• When the recipient is in a critical condition in need of life saving organ transplantation within a week, the donor or recipient may approach hospital in-charge to expedite evaluation by the Authorisation Committee.
  •  The quorum of the Authorisation Committee should be minimum four and is not complete without the participation of the Chairman, Secretary (Health) or nominee and Director of Health Services or nominee.
  • Every authorised transplantation centre must have its own website. The Authorisation Committee is required to take final decision within twenty four hours of holding the meeting for grant of permission or rejection for transplant and the decision of the Authorisation Committee should be displayed on the notice board of the hospital and the website within twenty four hours of taking the decision. The website of transplantation centre shall be linked to State/Regional/National Networks through online system for organ procurement, sharing and transplantation.
  • There would be an apex national networking organization at the centre. There would also be regional and State level networking organizations where large of number of transplantation of organ(s) or tissue (s) are performed. The State units would be linked to hospitals, Organ/Tissue matching Labs and Tissue Banks within their area and also to regional and national networking organisations. Such networks shall coordinate procurement, storage, transportation, matching, allocation and transplantation of organs/tissues and shall develop norms and standard operating procedures.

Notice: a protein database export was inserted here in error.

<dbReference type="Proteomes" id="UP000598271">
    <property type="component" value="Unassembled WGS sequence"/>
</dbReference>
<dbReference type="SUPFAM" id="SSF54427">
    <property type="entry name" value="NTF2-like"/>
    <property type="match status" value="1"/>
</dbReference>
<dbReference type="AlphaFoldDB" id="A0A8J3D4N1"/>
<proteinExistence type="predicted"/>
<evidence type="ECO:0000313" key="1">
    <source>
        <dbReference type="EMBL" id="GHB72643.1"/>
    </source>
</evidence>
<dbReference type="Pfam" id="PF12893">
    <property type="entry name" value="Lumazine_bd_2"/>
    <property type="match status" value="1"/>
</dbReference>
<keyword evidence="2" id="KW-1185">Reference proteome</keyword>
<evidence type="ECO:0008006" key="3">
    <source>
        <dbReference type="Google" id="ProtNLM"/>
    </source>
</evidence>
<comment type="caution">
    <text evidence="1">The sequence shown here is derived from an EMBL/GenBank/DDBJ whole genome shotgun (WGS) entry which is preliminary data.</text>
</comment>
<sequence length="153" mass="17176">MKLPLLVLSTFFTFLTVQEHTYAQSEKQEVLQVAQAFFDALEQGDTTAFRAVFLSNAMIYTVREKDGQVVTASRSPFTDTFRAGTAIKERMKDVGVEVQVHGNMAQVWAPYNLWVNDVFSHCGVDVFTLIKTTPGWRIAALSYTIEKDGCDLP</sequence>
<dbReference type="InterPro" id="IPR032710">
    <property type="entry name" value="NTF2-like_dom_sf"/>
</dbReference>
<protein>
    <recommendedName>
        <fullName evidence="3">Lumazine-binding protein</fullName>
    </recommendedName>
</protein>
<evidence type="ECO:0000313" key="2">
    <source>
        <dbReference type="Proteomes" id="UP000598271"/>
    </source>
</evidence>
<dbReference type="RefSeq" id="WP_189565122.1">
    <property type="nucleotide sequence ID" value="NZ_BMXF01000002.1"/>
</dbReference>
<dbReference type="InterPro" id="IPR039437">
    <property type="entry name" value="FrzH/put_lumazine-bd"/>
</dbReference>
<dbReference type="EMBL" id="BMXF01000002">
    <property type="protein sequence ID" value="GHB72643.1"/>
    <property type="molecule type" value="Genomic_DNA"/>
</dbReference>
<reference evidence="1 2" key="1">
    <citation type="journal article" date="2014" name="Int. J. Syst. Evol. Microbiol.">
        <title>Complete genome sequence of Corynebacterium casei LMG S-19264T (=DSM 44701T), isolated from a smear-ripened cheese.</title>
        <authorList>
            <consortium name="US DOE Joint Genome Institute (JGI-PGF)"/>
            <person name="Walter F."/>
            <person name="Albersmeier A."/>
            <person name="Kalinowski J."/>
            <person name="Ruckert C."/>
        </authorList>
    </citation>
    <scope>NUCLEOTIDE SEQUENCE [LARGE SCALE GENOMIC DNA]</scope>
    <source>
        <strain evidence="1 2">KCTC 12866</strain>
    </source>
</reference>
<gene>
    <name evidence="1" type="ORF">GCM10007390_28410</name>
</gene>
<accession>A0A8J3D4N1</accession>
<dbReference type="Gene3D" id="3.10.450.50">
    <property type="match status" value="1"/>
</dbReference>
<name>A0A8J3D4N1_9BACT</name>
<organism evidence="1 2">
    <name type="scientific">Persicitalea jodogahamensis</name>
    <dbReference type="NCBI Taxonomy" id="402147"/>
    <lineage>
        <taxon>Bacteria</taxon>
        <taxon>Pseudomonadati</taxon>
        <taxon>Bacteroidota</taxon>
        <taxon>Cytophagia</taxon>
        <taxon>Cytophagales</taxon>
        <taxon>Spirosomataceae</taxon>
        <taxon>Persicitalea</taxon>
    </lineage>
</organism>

• A National Registry on Donors and recipients of Human Organ and Tissue accessible on-line through dedicated website having National, Regional and State level specificities will come into force. National/Regional registry shall be compiled based on similar registries at State level. The identity of the people in the database shall not be in public domain.


National Organ and Tissue Transplant Organization (NOTTO) is a National level organization set up under Directorate General of Health Services, Ministry of Health and Family Welfare, Government of India located Safdarjung Hospital New Delhi. Website of NOTTO (National Organ and Tissue Transplant Organization) has been launched recently.

NATTO has following two divisions:

  • National Human Organ and Tissue Removal and Storage Network”
    This has been mandated as per the Transplantation of Human Organs (Amendment) Act 2011. The network will be established initially for Delhi and gradually expanded to include other States and Regions of the country. National Network division of NOTTO would function as apex centre for All India activities of coordination and networking for procurement and distribution of Organs and Tissues and registry of Organs and Tissues Donation and Transplantation in the country.
  • National Biomaterial Centre (National Tissue Bank)
    The main thrust & objective of establishing the centre is to fill up the gap between ‘Demand’ and ‘Supply’ as well as ‘Quality Assurance’ in the availability of various tissues.

Making organs a commodity is fraught with erosion of social, moral, and ethical values and is not an alternative that can be acceptable to meet organ requirements in a civilized society. The World Health Organization (WHO) in its statement on the sale of organs clearly states that it violates the Universal Declaration of Human Rights as well as its own constitution: “The human body and its parts cannot be the subject of commercial transactions. Accordingly, giving or receiving payment… for organs should be prohibited.” Enhanced awareness among people is needed to encourage people to donate organs. This requires involvement of the civil society, religious leaders and other stakeholders in creating awareness.